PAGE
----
EMMA'S RESCUE STORY January 2021
The ordeal of walking on blazing tarmac roads, stone surfaces and narrow streets of towns took its toll on Emma’s poor health condition, having undergone the routine for over four decades. She understood that help was never coming her way, which is why she developed the habit of lifting her weak, injured forelimbs to manage her pain and discomfort. Her delicate foot pads were torn thin with pebbles, metal scraps, broken glass and rusted nails, and she developed a condition of necrosis that intensified as no medical treatment came her way. To add to her misery, she was forced to consume alcohol by her abusive owner to alleviate her pain and continue her torment of walking.
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Exotic Pet Trade Threatens India’s Endangered Species
From their use in traditional Chinese medicine to the pet trade industry, the reasons for wild animals to be trafficked from across national and international borders in skyrocketing numbers are on the rise. According to news reports, the global illegal trade in wildlife is worth up to US$ 19 billion annually, being the fourth largest illicit market after drugs, counterfeit, and human trafficking! Wildlife trade also poses the second-biggest direct threat to the survival of species after habitat destruction.
The body parts or by-products of animals such as bear bile, rhino horns and elephant tusks, leopard skins or the use of snake and crocodile skin in the fashion industry have been in demand for a very long time. Despite a strong legal framework and the continuous vigilance on behalf of authorities within the country, tiger and leopard skins, bones and other wildlife contraband have been smuggled out for many years, fuelled by the constant demand of such products on the international black market.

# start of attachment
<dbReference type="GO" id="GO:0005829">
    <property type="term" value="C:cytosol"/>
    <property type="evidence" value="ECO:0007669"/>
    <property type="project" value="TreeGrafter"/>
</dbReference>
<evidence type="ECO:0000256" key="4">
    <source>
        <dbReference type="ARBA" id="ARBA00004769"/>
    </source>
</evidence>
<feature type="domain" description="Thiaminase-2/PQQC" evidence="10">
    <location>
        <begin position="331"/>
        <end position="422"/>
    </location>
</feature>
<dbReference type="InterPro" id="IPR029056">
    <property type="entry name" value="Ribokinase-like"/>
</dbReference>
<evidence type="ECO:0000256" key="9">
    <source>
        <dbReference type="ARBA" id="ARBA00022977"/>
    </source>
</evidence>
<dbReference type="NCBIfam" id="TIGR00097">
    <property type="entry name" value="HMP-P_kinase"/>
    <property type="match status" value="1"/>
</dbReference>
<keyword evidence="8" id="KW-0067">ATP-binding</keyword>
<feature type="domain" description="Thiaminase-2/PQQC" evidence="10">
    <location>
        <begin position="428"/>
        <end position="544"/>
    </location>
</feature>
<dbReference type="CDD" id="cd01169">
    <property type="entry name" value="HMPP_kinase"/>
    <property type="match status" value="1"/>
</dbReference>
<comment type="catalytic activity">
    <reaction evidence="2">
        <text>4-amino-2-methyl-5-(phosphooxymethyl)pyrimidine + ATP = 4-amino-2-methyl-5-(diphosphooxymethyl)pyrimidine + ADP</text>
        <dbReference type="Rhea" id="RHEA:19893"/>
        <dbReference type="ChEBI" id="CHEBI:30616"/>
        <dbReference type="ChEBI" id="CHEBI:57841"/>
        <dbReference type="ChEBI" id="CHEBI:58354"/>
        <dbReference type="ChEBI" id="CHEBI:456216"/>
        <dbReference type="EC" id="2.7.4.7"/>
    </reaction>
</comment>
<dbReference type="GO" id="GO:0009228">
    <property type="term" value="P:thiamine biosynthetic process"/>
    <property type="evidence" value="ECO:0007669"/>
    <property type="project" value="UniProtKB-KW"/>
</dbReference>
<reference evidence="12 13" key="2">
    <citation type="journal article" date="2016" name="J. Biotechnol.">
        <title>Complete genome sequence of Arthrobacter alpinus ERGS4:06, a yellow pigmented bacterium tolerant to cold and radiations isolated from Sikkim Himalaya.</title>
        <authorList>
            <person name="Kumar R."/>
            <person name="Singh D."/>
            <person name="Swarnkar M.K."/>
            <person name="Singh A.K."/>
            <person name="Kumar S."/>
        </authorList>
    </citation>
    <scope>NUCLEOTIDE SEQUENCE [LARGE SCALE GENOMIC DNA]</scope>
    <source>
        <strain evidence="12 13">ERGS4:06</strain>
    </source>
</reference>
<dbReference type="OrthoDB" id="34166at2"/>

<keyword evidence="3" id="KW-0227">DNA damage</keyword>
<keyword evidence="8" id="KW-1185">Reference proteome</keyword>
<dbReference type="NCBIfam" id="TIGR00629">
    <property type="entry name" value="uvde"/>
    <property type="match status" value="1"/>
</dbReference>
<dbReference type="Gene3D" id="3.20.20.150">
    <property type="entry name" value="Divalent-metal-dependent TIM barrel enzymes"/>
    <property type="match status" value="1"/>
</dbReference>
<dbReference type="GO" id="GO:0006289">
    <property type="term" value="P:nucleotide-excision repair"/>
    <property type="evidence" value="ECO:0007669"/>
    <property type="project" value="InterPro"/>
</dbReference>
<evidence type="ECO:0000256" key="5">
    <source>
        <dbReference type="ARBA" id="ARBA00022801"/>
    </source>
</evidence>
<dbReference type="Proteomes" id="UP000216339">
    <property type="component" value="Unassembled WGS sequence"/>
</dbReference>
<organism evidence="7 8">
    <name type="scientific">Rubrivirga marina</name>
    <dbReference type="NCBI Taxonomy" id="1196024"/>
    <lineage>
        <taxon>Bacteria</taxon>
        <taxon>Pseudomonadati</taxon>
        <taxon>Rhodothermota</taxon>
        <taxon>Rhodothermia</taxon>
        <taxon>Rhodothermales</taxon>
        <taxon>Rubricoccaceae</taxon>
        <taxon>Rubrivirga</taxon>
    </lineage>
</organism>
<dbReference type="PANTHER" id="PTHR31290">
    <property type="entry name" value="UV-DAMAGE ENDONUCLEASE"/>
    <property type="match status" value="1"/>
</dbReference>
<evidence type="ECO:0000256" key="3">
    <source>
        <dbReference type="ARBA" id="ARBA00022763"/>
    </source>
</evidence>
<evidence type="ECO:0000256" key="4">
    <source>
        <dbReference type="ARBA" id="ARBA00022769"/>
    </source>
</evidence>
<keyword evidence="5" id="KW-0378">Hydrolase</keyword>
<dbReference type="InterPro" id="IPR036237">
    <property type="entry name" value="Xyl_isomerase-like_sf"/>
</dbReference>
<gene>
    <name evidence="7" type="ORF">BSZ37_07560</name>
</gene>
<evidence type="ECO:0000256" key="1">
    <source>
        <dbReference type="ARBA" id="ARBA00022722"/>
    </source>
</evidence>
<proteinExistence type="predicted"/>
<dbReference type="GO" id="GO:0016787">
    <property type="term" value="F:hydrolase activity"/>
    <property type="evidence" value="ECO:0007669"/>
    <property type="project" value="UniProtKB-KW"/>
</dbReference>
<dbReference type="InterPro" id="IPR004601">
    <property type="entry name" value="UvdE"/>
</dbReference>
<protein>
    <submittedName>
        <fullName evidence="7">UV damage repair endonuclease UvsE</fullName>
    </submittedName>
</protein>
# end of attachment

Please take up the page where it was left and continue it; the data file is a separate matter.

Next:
Breaking News | Jai makes his way home: Updates from the field
Jai’s story is heartrending – His cruel owner forced Jai to walk thousands of miles in spiked chains which led to badly infected feet and legs. He spent the past 40 years walking thousands of miles in chains throughout Punjab, to Delhi, Madhya Pradesh, and finally to Rajasthan. His painfully infected wounds have rendered him immobile and nearly lame
Wildlife SOS has dispatched a primary response unit with our team of veterinarians to the elephant’s location to conduct a preliminary medical test on the bull. He needed immediate medical attention as he was neither consuming food or water. Our team administered broad-spectrum antibiotics and pain management for Jai’s condition to provide him relief.